The co-production of VJs, lightning technologies, and imaginations of city nights
(University of Basel)
Paper short abstract:
To discuss how VJs are co-produced I focus on knowledge, social networks, lightning technologies, and aesthetic experiences. The persons assembled by this can be located in a pop-culture discourse, where the celebration of corporal experiences goes together with the eventisation of cities.
Paper long abstract:
In social sciences city nights, lightning and night-time practices have often been addressed under the aspects of control and loss of control. As I will argue, it is helpful to overcome this dichotomy in order to analyse the persons assembled around new lightning practices. In this understanding lighting technologies don't lead to a change of night-time-practices, as the history of nightlife is often told. But human entities, practices, technologies, atmospheres, and imaginations of city nights do interact while changing together. In an ethnographic research I followed visual jockeys (VJs) engaged in lighting practices in nightclubs and at unauthorized parties. The VJs are co-produced by knowledge and skills conveyed by local art schools, a network of other creative workers supporting each other in projects, highly flexible day-night cycles and working rhythms, and new lightning technologies. The self-declared aim of the VJs' practices is an intense experience of the here and now. With this they fit into a pop-culture discourse, where the celebration of corporal experiences on the dancefloor goes together with the eventisation of cities. Cities use the means of pop-culture and the creative class to stay attractive in the global competition of economic locations. Therefore I am also interested in aesthetic experiences to understand, how concepts of personhood change together with contemporary lighting practices and technical innovations, how they motivate nighthawks to enliven the night, and how they fit into location policies of the city.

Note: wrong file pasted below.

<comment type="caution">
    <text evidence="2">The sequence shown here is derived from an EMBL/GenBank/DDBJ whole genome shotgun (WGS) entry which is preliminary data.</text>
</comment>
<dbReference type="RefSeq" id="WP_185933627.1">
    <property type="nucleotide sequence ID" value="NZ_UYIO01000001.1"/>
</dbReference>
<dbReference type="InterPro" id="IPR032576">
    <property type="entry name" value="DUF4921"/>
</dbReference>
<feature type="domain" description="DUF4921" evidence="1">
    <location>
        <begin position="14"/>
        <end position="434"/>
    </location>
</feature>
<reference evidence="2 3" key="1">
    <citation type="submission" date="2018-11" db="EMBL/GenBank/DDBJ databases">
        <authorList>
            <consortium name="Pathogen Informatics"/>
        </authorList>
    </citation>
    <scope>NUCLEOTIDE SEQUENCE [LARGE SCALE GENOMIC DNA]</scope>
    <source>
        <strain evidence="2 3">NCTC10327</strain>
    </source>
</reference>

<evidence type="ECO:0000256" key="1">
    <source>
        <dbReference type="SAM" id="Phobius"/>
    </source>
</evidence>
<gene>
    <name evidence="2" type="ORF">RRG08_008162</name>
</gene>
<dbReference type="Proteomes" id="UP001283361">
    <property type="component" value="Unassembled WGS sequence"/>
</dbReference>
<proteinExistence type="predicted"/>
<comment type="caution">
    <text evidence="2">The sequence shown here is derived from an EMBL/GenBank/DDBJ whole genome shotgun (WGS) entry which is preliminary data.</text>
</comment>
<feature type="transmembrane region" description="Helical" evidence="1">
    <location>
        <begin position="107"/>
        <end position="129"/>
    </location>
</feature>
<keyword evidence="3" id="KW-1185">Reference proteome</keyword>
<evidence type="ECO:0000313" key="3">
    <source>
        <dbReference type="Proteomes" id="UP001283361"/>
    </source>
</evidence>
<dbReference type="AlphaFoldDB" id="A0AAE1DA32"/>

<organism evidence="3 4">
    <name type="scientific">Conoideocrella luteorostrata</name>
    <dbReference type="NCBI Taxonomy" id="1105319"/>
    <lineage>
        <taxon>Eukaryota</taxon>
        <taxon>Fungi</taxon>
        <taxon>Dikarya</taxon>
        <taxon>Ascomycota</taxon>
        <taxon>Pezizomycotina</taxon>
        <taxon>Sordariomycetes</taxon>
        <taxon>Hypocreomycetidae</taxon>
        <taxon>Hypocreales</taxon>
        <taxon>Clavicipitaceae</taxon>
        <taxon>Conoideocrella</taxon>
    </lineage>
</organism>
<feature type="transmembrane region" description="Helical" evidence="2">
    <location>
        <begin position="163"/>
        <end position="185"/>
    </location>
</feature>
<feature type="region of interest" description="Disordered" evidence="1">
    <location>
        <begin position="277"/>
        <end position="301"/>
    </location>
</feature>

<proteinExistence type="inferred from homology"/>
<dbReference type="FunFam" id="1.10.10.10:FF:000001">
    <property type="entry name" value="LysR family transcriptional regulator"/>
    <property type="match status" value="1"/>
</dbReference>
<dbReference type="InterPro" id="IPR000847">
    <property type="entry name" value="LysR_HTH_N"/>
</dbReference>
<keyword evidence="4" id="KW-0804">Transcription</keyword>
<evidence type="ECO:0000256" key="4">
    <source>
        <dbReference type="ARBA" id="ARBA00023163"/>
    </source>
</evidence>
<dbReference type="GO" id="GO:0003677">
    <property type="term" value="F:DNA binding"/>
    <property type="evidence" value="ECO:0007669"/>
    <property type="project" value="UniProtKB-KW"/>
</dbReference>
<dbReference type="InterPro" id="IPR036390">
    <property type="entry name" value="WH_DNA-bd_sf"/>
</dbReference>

Collaboratively assembling persons